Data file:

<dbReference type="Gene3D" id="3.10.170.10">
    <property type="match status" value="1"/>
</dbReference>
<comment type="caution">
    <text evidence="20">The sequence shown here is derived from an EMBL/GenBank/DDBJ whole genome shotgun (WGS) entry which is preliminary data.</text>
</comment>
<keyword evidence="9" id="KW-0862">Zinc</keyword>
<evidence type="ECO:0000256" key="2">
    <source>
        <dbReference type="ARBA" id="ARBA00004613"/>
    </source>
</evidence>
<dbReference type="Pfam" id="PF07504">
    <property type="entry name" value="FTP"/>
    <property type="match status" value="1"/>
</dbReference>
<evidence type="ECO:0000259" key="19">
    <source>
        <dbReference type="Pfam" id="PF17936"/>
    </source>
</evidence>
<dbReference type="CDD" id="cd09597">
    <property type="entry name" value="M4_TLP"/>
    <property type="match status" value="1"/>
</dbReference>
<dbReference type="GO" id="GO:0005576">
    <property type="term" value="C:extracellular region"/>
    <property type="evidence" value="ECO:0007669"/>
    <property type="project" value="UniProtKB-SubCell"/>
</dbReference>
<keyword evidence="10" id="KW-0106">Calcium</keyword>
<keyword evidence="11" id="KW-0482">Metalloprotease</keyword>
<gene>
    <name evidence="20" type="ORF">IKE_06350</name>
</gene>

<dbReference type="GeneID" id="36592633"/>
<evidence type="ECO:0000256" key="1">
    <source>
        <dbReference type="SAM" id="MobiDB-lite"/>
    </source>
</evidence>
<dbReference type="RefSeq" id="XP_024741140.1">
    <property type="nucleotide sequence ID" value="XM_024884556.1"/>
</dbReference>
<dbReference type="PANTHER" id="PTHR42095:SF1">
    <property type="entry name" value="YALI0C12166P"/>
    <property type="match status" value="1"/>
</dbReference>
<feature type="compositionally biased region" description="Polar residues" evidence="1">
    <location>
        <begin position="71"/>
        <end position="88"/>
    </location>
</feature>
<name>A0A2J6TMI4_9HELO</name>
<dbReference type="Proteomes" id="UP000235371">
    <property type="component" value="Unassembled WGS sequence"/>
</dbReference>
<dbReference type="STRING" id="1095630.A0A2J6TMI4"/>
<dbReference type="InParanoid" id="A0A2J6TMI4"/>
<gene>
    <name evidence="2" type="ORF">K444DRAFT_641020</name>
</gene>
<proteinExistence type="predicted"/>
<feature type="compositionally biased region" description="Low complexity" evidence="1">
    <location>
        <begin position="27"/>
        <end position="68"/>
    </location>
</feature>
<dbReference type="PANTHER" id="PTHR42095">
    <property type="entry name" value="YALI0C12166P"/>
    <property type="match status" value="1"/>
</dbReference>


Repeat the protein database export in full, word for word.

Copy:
<dbReference type="Gene3D" id="3.10.170.10">
    <property type="match status" value="1"/>
</dbReference>
<comment type="caution">
    <text evidence="20">The sequence shown here is derived from an EMBL/GenBank/DDBJ whole genome shotgun (WGS) entry which is preliminary data.</text>
</comment>
<keyword evidence="9" id="KW-0862">Zinc</keyword>
<evidence type="ECO:0000256" key="2">
    <source>
        <dbReference type="ARBA" id="ARBA00004613"/>
    </source>
</evidence>
<dbReference type="Pfam" id="PF07504">
    <property type="entry name" value="FTP"/>
    <property type="match status" value="1"/>
</dbReference>
<evidence type="ECO:0000259" key="19">
    <source>
        <dbReference type="Pfam" id="PF17936"/>
    </source>
</evidence>
<dbReference type="CDD" id="cd09597">
    <property type="entry name" value="M4_TLP"/>
    <property type="match status" value="1"/>
</dbReference>
<dbReference type="GO" id="GO:0005576">
    <property type="term" value="C:extracellular region"/>
    <property type="evidence" value="ECO:0007669"/>
    <property type="project" value="UniProtKB-SubCell"/>
</dbReference>
<keyword evidence="10" id="KW-0106">Calcium</keyword>
<keyword evidence="11" id="KW-0482">Metalloprotease</keyword>
<gene>
    <name evidence="20" type="ORF">IKE_06350</name>
</gene>

<dbReference type="GeneID" id="36592633"/>
<evidence type="ECO:0000256" key="1">
    <source>
        <dbReference type="SAM" id="MobiDB-lite"/>
    </source>
</evidence>
<dbReference type="RefSeq" id="XP_024741140.1">
    <property type="nucleotide sequence ID" value="XM_024884556.1"/>
</dbReference>
<dbReference type="PANTHER" id="PTHR42095:SF1">
    <property type="entry name" value="YALI0C12166P"/>
    <property type="match status" value="1"/>
</dbReference>
<feature type="compositionally biased region" description="Polar residues" evidence="1">
    <location>
        <begin position="71"/>
        <end position="88"/>
    </location>
</feature>
<name>A0A2J6TMI4_9HELO</name>
<dbReference type="Proteomes" id="UP000235371">
    <property type="component" value="Unassembled WGS sequence"/>
</dbReference>
<dbReference type="STRING" id="1095630.A0A2J6TMI4"/>
<dbReference type="InParanoid" id="A0A2J6TMI4"/>
<gene>
    <name evidence="2" type="ORF">K444DRAFT_641020</name>
</gene>
<proteinExistence type="predicted"/>
<feature type="compositionally biased region" description="Low complexity" evidence="1">
    <location>
        <begin position="27"/>
        <end position="68"/>
    </location>
</feature>
<dbReference type="PANTHER" id="PTHR42095">
    <property type="entry name" value="YALI0C12166P"/>
    <property type="match status" value="1"/>
</dbReference>